Julep Hannah

I decided to make a lengthier post about this polish because it’s such an interesting color: so easy to underappreciate but ultimately pretty amazing.

I mentioned that I had my initial qualms when I received Julep Hannah with my January 2014 Julep Maven Boho Glam box. The marketing text described Hannah as a “[s]age crème”, but in person, the color in the bottle looked more like a murky, slightly greenish khaki that didn’t especially appeal to me. Standing alone, it really doesn’t look that much like a sage green, which I’d always thought of as a slightly grayish green, not the mildly greenish variation of tan that I was seeing:

Julep Hannah official color swatch – pretty accurate.

I was prepared to be let down, but I was actually pleasantly surprised by how the sage green finally emerged against my skin tone, after three coats of Hannah (no top coat in these photos) – somewhat true to the Julep product shots, after all.

In cool-toned artificial indoor lighting, the green looks more intense:

Day 2, in outdoor natural light, shown with my homegrown pineapple sage plant for color reference:

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I know pineapple sage isn’t the dusty green of regular culinary sage, but you can see how Hannah isn’t quite green in comparison. In fact, it’s closer to the color of the concrete planter, with just a touch of green, but it could pass as a sage green after all. For what looks like a swampy brown-gray-green on its own, it’s a surprisingly lovely color as a polish!

The finish is what I’d consider a crelly – somewhere between a creme and a jelly – and has a delicate translucency that reminds me of milk glass. The consistency is a bit sticky and remains a bit sheer even when applied more thickly, but it’s not the worst to work with. It was definitely not evenly opaque after two coats, though, and even after three coats, it’s still got some balder spots if you look carefully. Overall, the formula was okay, though admittedly not my favorite because of its tendency to encourage bald spots. The color is surprisingly flattering against skin, though – I expect it’d be flattering on a variety of skin tones, if not all complexions – and I like it a heck of a lot better than I expected.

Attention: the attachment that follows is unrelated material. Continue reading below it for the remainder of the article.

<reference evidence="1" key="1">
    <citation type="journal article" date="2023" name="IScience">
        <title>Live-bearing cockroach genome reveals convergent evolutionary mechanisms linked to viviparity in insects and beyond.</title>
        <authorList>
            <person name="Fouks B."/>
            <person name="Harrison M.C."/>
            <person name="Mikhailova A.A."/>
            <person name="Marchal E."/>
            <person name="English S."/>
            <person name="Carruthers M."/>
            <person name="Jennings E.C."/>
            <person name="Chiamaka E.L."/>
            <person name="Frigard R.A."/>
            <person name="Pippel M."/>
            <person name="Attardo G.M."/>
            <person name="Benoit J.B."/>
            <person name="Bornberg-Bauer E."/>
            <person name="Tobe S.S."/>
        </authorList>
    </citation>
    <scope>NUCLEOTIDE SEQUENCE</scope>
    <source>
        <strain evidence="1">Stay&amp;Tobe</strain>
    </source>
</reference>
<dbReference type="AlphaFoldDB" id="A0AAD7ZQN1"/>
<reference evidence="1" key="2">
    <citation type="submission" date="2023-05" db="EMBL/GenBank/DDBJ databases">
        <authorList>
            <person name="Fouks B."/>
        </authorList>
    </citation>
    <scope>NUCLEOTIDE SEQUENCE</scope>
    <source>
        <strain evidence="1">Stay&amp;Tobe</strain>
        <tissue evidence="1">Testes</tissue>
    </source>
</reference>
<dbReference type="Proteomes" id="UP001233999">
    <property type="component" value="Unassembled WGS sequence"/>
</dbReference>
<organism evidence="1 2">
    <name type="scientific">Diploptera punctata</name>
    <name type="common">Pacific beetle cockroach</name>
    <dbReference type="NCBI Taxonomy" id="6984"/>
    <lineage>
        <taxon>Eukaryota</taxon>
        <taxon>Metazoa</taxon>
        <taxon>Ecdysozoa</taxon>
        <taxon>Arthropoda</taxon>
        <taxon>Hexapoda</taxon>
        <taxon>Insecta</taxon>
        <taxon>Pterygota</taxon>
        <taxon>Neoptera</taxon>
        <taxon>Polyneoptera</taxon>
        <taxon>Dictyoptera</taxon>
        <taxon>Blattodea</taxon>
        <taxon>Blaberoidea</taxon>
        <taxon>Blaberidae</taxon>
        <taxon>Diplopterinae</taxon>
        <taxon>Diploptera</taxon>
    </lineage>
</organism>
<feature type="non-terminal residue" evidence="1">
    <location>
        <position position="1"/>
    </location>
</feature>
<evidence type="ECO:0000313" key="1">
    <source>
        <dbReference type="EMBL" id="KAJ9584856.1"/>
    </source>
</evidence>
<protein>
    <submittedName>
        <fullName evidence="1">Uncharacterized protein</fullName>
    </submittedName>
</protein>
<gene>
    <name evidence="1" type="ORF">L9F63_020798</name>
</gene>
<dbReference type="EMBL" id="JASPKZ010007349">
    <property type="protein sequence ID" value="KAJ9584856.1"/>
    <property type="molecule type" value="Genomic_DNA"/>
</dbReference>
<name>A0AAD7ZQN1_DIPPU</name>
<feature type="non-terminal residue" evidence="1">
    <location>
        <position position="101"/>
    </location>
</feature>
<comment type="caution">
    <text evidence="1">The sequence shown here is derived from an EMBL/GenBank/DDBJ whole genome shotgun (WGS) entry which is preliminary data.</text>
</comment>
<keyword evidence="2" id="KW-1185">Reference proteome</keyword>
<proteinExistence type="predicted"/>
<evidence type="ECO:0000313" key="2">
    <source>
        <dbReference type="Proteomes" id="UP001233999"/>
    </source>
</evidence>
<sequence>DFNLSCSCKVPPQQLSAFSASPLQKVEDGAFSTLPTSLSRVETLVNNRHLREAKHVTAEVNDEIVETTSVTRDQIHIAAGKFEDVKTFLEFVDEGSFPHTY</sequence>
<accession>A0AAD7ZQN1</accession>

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This polish reminds me of what I said to my sisters when I first told them what I thought of Julep. Though I find Julep tends to err on the conservative, work-appropriate side, I think their strength is in subtle polishes like Hannah that may not look especially eye-catching on first glance (at least to a person like me who loves their garish colors and finishes) but that surprise with their versatility and how well they compliment a variety of skin tones.

A couple other Julep colors that have struck me as interesting for similar reasons are Simone and Leila. Both of these polishes disappointed me at first because their advertised opalescent shimmer was hardly visible on the nail, but I discovered upon wearing them that the almost-invisible opalescent shimmer allowed these colors to gracefully adapt to a variety of outfit and complexion colors, due to the discreet color shifts from that hidden shimmer. Amazing.

Anyway, that’s what sold me on Julep in the first place and why I’m still a Maven. If you’d like to try their monthly subscription for free, you can use the code FREEBOX for a first free Maven box, and as always, you’re welcome to use my referral link, if you’d like to send some love my way.

P.S. I did try the Ta Da! Quick Dry Drops with this polish, and again, I supposed it might have helped a little, but even after following the bottle directions and then waiting another three minutes after the drops, I still got dings and gouges in my polish. I think I’ll continue sticking with my quick-dry top coats when I’m not using any special finishes.

Both products are priced at $14.00 regular and $11.20 for Mavens.

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Julep Noelle and Ta Da! Quick Dry Drops

I gave two of my Julep Maven products from this month a try for this post – two birds with one stone and all that. :]

Julep describes Noelle ($14.00 regular, $11.20 Maven) as a “[s]andy beach silk,” with the silk finish described as “semi-matte with a hint of opalescence.” In these photos, I’m wearing Noelle on all nails, one coat on the index and middle fingers and two coats on the ring and pinky fingers, just to show you how little difference there is with the extra coat. No top coat this time.

In indirect natural light:

I like Noelle. I didn’t have anything like it in my collection before, and though it’s a bit muted for my usual flamboyant tastes, it’s lovely in a subtle way.

And in more direct sun to better show off the sparkle:

Julep’s description of the color and finish are pretty spot-on. Noelle is a soft silvery nude/sand, and the finish strikes me as a matte-ified frosty/pearly shimmer – not too different from using a matte topcoat over a shimmer, as far as I can tell, but convenient that it does it on its own. It reminds me of sugar and ice cream. :9 The swatch on the cap of my polish bottle felt a little more textured, but it’s actually got a velvety feel on the nail.